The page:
Muse's Books (muse_books) wrote in 50bookchallenge,
Muse's Books

Books 97-98: My Dear I Wanted to Tell You and Worth Dying For

Book 97: My Dear I Wanted to Tell You.
Author: Louisa Young, 2011.
Genre: Period Fiction. WWI. War. Romance. Mental Illness.
Other Details: Hardback. 336 pages.

While Riley Purefoy and Peter Locke fight for their country, their survival and their sanity in the trenches of Flanders, Nadine Waveney, Julia Locke and Rose Locke do what they can at home. Beautiful Julia and gentle, eccentric Peter are married: every day Julia prepares for her beloved husband's return. Nadine and Riley, only eighteen when the war starts, and with problems of their own already, want above all to make promises - but how can they when their future is completely out of their hands? And Rose? Well, what did happen to the traditionally brought-up women who lost all hope of marriage, because all the young men are dead? - synopsis from UK publisher's website.

This novel wasn't quite what I had expected in that its focus wasn't on the experience of trench warfare but more upon the aftermath experienced by Riley and Peter as well as how the war and their fates effected Nadine, Julia and Rose back home. Rose, while not waiting for anyone's return, is involved with nursing the wounded in a facility dealing with innovative reconstructive surgery.

While I could appreciate the novel's worth I found I just didn't connect with the characters as much as others in our reading group. It was certainly a well written and researched novel and took a different approach to the repercussions of war, especially in terms of injuries and the ground-breaking techniques that were developed as well as the experience of women. The psychological effects of warfare and waiting were also explored.

It may be that it was too big a subject for such a modest length novel though I feel that the problem was with me rather than the novel as I just wasn't in the mood this week for a serious work of period fiction and with it being a reading group selection I didn't have the luxury of setting it aside for a few days until my mood shifted. However, it was very well received by others in our reading group and generated a great deal of discussion. I understand the author plans it as the first in a trilogy examining the legacy of the Great War. I may well revisit it when the second volume is published.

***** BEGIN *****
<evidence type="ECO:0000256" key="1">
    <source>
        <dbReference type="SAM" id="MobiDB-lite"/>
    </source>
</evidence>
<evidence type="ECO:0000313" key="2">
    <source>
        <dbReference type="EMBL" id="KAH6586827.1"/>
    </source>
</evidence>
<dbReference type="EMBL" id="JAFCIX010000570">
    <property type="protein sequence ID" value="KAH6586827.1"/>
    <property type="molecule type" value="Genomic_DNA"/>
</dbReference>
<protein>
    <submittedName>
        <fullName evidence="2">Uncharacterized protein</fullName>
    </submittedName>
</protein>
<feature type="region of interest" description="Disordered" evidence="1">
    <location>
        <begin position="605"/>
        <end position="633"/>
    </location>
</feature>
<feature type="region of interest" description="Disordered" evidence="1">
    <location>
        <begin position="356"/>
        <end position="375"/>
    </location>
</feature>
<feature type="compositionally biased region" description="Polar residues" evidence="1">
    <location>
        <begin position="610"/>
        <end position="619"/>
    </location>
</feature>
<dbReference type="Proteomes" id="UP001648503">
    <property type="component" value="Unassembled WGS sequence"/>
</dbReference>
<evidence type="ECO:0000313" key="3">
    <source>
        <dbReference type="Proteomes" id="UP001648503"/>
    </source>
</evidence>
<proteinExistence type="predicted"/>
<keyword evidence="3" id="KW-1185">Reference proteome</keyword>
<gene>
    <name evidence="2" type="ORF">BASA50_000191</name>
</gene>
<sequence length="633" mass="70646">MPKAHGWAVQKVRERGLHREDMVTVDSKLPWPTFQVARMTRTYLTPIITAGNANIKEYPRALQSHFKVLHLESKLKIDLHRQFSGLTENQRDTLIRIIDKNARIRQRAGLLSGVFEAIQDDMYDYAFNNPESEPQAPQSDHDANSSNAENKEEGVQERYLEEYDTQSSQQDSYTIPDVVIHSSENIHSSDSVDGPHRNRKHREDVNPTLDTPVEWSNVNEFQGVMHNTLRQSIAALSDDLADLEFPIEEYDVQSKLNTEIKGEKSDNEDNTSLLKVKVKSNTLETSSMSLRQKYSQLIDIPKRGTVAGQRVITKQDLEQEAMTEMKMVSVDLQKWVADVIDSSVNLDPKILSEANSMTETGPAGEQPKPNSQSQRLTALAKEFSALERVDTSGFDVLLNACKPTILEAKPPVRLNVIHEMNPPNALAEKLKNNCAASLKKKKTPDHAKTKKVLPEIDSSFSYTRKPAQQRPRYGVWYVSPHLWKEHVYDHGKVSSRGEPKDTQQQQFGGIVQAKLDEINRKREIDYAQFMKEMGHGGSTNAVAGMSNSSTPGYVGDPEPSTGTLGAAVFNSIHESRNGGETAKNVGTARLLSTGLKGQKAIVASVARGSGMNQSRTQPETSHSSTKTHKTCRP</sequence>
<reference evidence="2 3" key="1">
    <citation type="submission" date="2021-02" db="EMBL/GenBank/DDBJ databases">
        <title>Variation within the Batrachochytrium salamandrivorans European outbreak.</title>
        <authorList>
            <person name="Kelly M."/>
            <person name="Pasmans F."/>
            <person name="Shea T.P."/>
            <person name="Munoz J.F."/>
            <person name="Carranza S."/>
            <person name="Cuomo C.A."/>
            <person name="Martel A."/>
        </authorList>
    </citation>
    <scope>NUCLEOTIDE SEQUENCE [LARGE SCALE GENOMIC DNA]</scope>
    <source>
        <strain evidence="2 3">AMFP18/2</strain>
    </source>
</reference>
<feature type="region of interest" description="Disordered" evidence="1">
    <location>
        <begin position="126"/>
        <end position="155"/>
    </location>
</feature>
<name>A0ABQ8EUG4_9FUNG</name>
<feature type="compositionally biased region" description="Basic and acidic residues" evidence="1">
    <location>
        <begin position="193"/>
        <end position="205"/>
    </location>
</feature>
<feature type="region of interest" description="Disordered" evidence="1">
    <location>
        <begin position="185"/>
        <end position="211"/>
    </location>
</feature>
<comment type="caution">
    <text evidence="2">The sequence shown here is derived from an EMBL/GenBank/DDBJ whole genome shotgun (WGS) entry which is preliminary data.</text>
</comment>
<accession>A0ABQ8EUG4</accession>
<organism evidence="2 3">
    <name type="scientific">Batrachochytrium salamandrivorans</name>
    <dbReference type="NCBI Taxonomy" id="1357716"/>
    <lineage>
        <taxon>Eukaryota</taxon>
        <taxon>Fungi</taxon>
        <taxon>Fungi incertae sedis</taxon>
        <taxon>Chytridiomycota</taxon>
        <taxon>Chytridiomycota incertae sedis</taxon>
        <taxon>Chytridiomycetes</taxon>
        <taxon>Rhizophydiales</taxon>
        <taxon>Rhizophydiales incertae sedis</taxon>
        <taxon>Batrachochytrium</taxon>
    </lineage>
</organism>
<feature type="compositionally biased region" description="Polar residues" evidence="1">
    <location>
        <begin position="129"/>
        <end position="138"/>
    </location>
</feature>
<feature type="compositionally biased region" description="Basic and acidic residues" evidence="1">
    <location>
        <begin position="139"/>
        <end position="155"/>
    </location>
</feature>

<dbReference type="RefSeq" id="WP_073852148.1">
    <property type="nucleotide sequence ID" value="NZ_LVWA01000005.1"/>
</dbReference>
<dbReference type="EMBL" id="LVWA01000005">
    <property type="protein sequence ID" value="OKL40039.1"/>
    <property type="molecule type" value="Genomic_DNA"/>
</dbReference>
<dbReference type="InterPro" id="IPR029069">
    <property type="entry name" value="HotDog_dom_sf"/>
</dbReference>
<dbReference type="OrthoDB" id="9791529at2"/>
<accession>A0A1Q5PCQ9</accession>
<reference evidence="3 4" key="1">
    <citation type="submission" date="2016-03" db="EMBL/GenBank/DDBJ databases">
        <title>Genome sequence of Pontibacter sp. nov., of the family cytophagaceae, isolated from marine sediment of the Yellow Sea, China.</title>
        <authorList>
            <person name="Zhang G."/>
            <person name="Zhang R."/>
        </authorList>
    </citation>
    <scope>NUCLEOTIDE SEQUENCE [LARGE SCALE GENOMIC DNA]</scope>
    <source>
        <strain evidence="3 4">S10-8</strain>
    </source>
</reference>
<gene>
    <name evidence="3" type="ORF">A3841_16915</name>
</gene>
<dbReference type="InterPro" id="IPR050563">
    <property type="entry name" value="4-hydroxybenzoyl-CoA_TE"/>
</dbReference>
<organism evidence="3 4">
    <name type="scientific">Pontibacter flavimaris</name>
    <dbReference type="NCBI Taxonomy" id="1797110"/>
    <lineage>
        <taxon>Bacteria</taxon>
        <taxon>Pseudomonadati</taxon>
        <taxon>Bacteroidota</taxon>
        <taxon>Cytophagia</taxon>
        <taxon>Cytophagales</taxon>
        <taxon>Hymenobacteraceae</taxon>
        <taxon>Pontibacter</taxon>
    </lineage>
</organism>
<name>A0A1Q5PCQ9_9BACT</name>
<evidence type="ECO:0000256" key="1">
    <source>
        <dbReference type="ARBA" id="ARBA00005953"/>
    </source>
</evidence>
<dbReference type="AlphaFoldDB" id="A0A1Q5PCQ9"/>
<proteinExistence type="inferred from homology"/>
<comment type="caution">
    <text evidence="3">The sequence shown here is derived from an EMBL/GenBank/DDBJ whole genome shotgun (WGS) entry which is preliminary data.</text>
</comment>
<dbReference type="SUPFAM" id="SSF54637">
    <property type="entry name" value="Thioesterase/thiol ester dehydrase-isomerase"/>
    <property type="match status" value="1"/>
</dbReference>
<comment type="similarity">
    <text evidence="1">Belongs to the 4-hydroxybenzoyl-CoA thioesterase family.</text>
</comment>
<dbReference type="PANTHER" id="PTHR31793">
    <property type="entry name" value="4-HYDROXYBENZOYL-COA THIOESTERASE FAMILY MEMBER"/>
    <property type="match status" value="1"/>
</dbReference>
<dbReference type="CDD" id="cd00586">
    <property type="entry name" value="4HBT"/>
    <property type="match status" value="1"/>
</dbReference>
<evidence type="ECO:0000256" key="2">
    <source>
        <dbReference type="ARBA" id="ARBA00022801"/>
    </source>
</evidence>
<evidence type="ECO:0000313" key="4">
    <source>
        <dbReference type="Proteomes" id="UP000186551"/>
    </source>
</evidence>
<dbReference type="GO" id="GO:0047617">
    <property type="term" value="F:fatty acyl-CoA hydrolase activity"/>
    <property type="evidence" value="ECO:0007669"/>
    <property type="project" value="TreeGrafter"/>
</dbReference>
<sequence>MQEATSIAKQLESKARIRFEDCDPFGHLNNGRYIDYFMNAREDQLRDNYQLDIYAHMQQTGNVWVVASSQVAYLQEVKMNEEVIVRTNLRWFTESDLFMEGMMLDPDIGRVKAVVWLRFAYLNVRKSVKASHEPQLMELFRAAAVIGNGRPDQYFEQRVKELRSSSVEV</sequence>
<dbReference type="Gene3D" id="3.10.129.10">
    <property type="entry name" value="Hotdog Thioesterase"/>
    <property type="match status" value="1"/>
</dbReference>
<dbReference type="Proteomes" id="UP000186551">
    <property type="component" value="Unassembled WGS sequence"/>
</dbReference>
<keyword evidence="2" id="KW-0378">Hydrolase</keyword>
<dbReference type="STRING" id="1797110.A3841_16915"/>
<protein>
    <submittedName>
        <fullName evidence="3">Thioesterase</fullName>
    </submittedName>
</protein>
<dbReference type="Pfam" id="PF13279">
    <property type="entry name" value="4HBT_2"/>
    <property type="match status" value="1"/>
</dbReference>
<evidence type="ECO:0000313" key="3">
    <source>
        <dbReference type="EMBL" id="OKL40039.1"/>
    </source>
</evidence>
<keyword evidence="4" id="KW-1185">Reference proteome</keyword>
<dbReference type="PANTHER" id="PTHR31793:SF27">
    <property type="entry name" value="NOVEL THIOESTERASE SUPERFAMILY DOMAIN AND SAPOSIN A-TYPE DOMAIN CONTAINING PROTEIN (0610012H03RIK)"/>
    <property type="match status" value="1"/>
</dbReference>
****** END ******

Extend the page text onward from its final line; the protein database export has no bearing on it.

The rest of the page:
Book 98: Worth Dying For (Jack Reacher, #15).
Author: Lee Child, 2010.
Genre: Action. Thriller.
Other Details: Hardcover. 410 pages.

On route to Virginia Jack Reacher stops off in a small town in Nebraska that is being effectively run by the Duncan family, who exploit the local populace in an atmosphere of fear and are also involved in some fairly shady dealings with sinister men in other parts of the country. Reacher becomes drawn into the situation and gets to beat up a lot of heavies in the employ of the Duncans. However, when he learns of the unsolved disappearance of a child 25 years earlier, he decides to investigate and bring his own rough justice to the mix. The Duncans also raise the stakes and get their out of town people involved with the goal of 'putting Reacher down'.

This was my first experience of Lee Child's Jack Reacher series and probably my last too even though its page after page of mindless, yet righteous, violence was an easy read and held my attention. However, it just wasn't my kind of escapism even though I can see its appeal as it evokes those old fashioned Westerns in which a mysterious stranger comes to town and sorts out local baddies.

What surprised me was that this was chosen as a selection for my other library reading group and it's hard to imagine a greater contrast with the worthy My Dear I Wanted to Tell You reviewed above, which is more the sort of novel suited to discussion. This was an all-action novel which is fine if that is what you want to read, and sometimes I do, but it seemed inappropriate as a reading group choice as there were no real points to discuss. We did end up talking about the appeal of action novels of various kinds and it was clear that Lee Child did have a few devotees in the group.
Tags: adventure, mental health, period fiction (20th century), romance, thriller, war

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